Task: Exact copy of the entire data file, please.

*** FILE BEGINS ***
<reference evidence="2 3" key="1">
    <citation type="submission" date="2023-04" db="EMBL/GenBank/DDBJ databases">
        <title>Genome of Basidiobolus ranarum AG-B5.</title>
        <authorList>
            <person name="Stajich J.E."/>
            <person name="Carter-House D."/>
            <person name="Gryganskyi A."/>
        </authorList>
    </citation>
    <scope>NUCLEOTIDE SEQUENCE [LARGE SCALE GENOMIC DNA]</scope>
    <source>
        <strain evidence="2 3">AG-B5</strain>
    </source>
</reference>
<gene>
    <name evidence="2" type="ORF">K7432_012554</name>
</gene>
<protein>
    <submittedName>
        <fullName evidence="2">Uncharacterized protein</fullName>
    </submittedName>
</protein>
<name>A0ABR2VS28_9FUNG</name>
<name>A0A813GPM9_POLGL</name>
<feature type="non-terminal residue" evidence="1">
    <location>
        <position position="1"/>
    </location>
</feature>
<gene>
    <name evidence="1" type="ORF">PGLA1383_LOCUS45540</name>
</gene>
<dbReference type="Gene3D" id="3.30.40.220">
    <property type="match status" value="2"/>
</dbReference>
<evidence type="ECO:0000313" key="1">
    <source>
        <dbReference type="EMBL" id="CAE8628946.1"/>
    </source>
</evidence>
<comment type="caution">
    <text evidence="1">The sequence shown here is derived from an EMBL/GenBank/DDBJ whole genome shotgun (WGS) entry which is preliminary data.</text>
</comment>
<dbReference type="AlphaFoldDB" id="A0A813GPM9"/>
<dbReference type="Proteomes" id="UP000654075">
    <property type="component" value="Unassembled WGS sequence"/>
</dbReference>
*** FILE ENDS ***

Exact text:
<reference evidence="2 3" key="1">
    <citation type="submission" date="2023-04" db="EMBL/GenBank/DDBJ databases">
        <title>Genome of Basidiobolus ranarum AG-B5.</title>
        <authorList>
            <person name="Stajich J.E."/>
            <person name="Carter-House D."/>
            <person name="Gryganskyi A."/>
        </authorList>
    </citation>
    <scope>NUCLEOTIDE SEQUENCE [LARGE SCALE GENOMIC DNA]</scope>
    <source>
        <strain evidence="2 3">AG-B5</strain>
    </source>
</reference>
<gene>
    <name evidence="2" type="ORF">K7432_012554</name>
</gene>
<protein>
    <submittedName>
        <fullName evidence="2">Uncharacterized protein</fullName>
    </submittedName>
</protein>
<name>A0ABR2VS28_9FUNG</name>
<name>A0A813GPM9_POLGL</name>
<feature type="non-terminal residue" evidence="1">
    <location>
        <position position="1"/>
    </location>
</feature>
<gene>
    <name evidence="1" type="ORF">PGLA1383_LOCUS45540</name>
</gene>
<dbReference type="Gene3D" id="3.30.40.220">
    <property type="match status" value="2"/>
</dbReference>
<evidence type="ECO:0000313" key="1">
    <source>
        <dbReference type="EMBL" id="CAE8628946.1"/>
    </source>
</evidence>
<comment type="caution">
    <text evidence="1">The sequence shown here is derived from an EMBL/GenBank/DDBJ whole genome shotgun (WGS) entry which is preliminary data.</text>
</comment>
<dbReference type="AlphaFoldDB" id="A0A813GPM9"/>
<dbReference type="Proteomes" id="UP000654075">
    <property type="component" value="Unassembled WGS sequence"/>
</dbReference>